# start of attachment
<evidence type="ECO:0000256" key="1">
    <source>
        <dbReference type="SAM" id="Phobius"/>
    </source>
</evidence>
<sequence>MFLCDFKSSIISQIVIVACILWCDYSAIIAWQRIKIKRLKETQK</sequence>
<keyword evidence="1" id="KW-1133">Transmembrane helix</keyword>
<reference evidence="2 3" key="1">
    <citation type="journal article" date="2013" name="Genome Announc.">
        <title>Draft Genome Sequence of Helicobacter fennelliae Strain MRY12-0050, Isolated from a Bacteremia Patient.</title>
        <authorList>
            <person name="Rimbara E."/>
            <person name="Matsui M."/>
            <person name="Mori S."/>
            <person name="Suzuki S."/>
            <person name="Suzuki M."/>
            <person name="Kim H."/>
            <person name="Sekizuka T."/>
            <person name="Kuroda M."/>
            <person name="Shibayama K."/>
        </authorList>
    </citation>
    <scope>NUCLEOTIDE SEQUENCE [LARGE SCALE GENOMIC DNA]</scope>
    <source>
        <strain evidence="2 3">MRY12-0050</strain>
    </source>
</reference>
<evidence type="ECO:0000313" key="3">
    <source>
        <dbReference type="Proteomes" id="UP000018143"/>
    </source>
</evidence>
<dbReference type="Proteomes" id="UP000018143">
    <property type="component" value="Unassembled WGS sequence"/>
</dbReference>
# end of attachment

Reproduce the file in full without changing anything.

<evidence type="ECO:0000256" key="1">
    <source>
        <dbReference type="SAM" id="Phobius"/>
    </source>
</evidence>
<sequence>MFLCDFKSSIISQIVIVACILWCDYSAIIAWQRIKIKRLKETQK</sequence>
<keyword evidence="1" id="KW-1133">Transmembrane helix</keyword>
<reference evidence="2 3" key="1">
    <citation type="journal article" date="2013" name="Genome Announc.">
        <title>Draft Genome Sequence of Helicobacter fennelliae Strain MRY12-0050, Isolated from a Bacteremia Patient.</title>
        <authorList>
            <person name="Rimbara E."/>
            <person name="Matsui M."/>
            <person name="Mori S."/>
            <person name="Suzuki S."/>
            <person name="Suzuki M."/>
            <person name="Kim H."/>
            <person name="Sekizuka T."/>
            <person name="Kuroda M."/>
            <person name="Shibayama K."/>
        </authorList>
    </citation>
    <scope>NUCLEOTIDE SEQUENCE [LARGE SCALE GENOMIC DNA]</scope>
    <source>
        <strain evidence="2 3">MRY12-0050</strain>
    </source>
</reference>
<evidence type="ECO:0000313" key="3">
    <source>
        <dbReference type="Proteomes" id="UP000018143"/>
    </source>
</evidence>
<dbReference type="Proteomes" id="UP000018143">
    <property type="component" value="Unassembled WGS sequence"/>
</dbReference>